·
Registered
Joined
·
23 Posts
If they had kept the Dodge Magnum in production I probably would have bought one instead of the 200 when I had to replace my 2005 Magnum RT AWD. Another Mopar I really liked that had a relatively short run was the 1985-1989 Dodge Lancer. I owned a 1987 ES with 2.2 turbo.
 

·
Super Moderator
Joined
·
2,082 Posts
I drove trucks for a living but worked in car dealers during some time while I had to be around home.
While driving large vehicles isn't a problem for me, I do prefer the size of the 200. I wished they had not given up so quickly on the UF, but bad reviews and some engineering mistakes caused that.
That said, I think if we continue to see the Chrysler brand it needs a sedan. The 300 is now a refined vehicle after all these years, but it needs more then different lights and badges. It needs to be the leader for the brand. Not an Imperial, so to speak, just a nice clean luxury vehicle.
Then one more mid size, like the 200 would make a perfect line-up for the future.
Keeping the mini van in line up is all they should need to satisfy the needs of the motoring public.
Maybe not what they want however.
In the US, we can't go too small on cars. It just doesn't work here.

For me, I like a car. Had pick-ups, an old Ramcharger, even a Durango. But I still prefer a car.
 

·
Super Moderator
2016 Chrysler 200 S, 1998 Sebring JX
Joined
·
914 Posts
Discussion Starter #5
The 200 is "right-sized" for me. Chrysler has a tradition of fast, comfortable cars. The 'S' and 'C' trim levels should stay, Maybe a well-appointed entry level (200LX), if it doesn't cheapen the brand?

A 3 day loaner 200 from Enterprise impressed me, I was greeted with chrome bezels and stitched leather when I opened the door. I liked how the 9-speed behind the 2.4L MultiAir was already in 3rd gear after crossing an intersection.

Maybe a 200 based on an Alfa-Romeo/Lancia structure and a 300 based on a Maserati structure?
As we come out of 2020 and the pandemic mess, we can get back to business. We do need new product.


 
  • Like
Reactions: fltru103

·
Registered
Joined
·
30 Posts
The 200 is "right-sized" for me. Chrysler has a tradition of fast, comfortable cars. The 'S' and 'C' trim levels should stay, Maybe a well-appointed entry level (200LX), if it doesn't cheapen the brand?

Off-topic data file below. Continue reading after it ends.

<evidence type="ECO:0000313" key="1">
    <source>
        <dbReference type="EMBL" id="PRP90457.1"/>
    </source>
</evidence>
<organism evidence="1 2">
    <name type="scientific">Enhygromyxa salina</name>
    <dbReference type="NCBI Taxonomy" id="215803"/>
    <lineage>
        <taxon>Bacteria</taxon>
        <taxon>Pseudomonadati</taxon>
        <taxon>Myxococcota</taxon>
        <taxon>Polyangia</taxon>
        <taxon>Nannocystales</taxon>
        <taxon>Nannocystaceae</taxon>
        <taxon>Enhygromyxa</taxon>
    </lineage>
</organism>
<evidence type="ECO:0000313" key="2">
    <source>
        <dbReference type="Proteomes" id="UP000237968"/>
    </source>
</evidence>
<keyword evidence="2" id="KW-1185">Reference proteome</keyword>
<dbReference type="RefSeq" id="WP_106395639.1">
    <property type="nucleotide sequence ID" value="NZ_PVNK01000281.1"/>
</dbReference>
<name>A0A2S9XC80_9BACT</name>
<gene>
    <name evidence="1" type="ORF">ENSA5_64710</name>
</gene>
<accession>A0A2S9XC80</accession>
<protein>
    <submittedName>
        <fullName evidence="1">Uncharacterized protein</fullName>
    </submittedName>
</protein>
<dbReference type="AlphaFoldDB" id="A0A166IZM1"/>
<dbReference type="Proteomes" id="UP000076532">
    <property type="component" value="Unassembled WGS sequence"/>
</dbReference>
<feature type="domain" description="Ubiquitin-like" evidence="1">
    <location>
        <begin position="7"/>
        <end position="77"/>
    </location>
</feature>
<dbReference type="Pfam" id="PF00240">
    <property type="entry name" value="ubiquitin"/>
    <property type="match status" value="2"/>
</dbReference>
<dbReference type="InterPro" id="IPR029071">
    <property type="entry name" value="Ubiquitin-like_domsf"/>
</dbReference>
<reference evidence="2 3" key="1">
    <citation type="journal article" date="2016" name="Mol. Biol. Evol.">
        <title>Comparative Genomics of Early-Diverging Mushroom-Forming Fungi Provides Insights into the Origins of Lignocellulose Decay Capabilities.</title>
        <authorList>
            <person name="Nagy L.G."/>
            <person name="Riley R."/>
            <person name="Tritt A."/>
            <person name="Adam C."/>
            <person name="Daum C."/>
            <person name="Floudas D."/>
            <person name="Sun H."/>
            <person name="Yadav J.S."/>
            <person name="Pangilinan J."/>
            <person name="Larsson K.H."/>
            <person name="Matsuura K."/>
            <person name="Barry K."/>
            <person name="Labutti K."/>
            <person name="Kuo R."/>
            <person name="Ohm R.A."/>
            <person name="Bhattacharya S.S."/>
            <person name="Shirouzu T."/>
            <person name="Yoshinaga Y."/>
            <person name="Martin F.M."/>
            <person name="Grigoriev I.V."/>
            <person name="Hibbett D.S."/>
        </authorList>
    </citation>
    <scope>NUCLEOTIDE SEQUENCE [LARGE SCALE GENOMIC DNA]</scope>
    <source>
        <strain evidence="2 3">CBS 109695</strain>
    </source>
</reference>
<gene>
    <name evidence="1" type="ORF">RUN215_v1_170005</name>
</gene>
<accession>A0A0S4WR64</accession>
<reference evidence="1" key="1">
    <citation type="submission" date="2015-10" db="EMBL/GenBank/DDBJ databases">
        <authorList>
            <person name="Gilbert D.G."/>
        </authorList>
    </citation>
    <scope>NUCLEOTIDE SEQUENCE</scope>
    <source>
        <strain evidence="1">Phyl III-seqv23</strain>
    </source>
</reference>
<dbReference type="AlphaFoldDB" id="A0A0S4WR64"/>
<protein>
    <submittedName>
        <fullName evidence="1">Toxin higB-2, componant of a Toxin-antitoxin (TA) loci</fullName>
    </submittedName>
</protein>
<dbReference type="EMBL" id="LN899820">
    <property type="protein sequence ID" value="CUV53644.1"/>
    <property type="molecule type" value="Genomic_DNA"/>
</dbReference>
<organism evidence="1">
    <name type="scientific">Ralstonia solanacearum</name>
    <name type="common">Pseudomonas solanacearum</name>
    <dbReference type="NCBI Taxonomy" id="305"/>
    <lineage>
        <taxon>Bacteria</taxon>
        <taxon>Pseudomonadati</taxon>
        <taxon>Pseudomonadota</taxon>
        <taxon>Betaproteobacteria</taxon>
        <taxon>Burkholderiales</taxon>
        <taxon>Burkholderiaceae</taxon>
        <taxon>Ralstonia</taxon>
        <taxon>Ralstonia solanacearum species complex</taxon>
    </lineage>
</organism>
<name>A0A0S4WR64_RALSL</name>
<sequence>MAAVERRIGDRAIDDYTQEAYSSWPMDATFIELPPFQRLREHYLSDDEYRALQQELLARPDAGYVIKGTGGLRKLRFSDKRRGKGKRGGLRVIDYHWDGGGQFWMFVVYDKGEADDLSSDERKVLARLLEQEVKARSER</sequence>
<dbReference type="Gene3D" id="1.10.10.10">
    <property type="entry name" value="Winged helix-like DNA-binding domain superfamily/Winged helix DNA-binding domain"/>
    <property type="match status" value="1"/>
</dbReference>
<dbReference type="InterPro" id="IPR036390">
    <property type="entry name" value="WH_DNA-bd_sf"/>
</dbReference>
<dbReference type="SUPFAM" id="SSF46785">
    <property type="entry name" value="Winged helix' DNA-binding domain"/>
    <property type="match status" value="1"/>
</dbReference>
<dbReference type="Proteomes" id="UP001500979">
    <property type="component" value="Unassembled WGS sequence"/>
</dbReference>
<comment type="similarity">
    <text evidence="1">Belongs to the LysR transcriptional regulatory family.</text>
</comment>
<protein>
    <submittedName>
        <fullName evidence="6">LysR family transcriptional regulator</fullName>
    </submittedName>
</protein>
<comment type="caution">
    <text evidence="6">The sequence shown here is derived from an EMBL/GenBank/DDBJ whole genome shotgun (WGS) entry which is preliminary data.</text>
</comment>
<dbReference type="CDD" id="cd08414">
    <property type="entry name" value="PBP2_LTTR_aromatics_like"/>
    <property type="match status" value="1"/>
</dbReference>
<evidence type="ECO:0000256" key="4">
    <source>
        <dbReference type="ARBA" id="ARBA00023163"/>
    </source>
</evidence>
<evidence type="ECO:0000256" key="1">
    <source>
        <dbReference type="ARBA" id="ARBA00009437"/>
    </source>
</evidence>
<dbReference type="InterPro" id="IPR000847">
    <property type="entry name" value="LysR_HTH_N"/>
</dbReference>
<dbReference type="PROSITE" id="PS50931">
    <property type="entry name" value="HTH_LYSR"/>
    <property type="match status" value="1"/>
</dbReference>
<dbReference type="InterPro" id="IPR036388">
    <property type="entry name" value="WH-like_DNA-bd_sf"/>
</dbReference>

A 3 day loaner 200 from Enterprise impressed me, I was greeted with chrome bezels and stitched leather when I opened the door. I liked how the 9-speed behind the 2.4L MultiAir was already in 3rd gear after crossing an intersection.

Maybe a 200 based on an Alfa-Romeo/Lancia structure and a 300 based on a Maserati structure?
As we come out of 2020 and the pandemic mess, we can get back to business. We do need new product.
I agree. I rented a Dart while on a trip and I liked the size after being used to the magnum. I am not really a fan of front wheel drive so when I saw that the Dart's slightly larger sibling came with AWD I payed a bit more attention to it. I'm not sure I would have even really noticed the 200 among masses of FWD 4cyl options otherwise. It may be true that the 200 didn't compete well with a flooded mid-sized sedan market, but nothing in that flooded market can really compete with a well equipped version of the 200.

I wouldn't mind seeing Chrysler stop making a really nice car and then trying to flood the market with low end cheap imitations of the nice product. As you say... cheapen the brand. It's amazing that the 300 survived the rash of 2.7L engines they released into the world at a reasonable price. I think that it's an identity crisis that dates back to the 80s. When I think of Chrysler heritage, New Yorker and Imperial are what come to mind. When the success of the K-cars saved the business, it planted this seed of selling more affordable cars in larger quantities. The curse of that mindset is if you sacrifice quality for cost, it eventually leaves people with an impression that the entire line is a cheap luxury car.

I could see a Guilia and a Quattroporte with some wings on the grill.
 
1 - 6 of 6 Posts
Top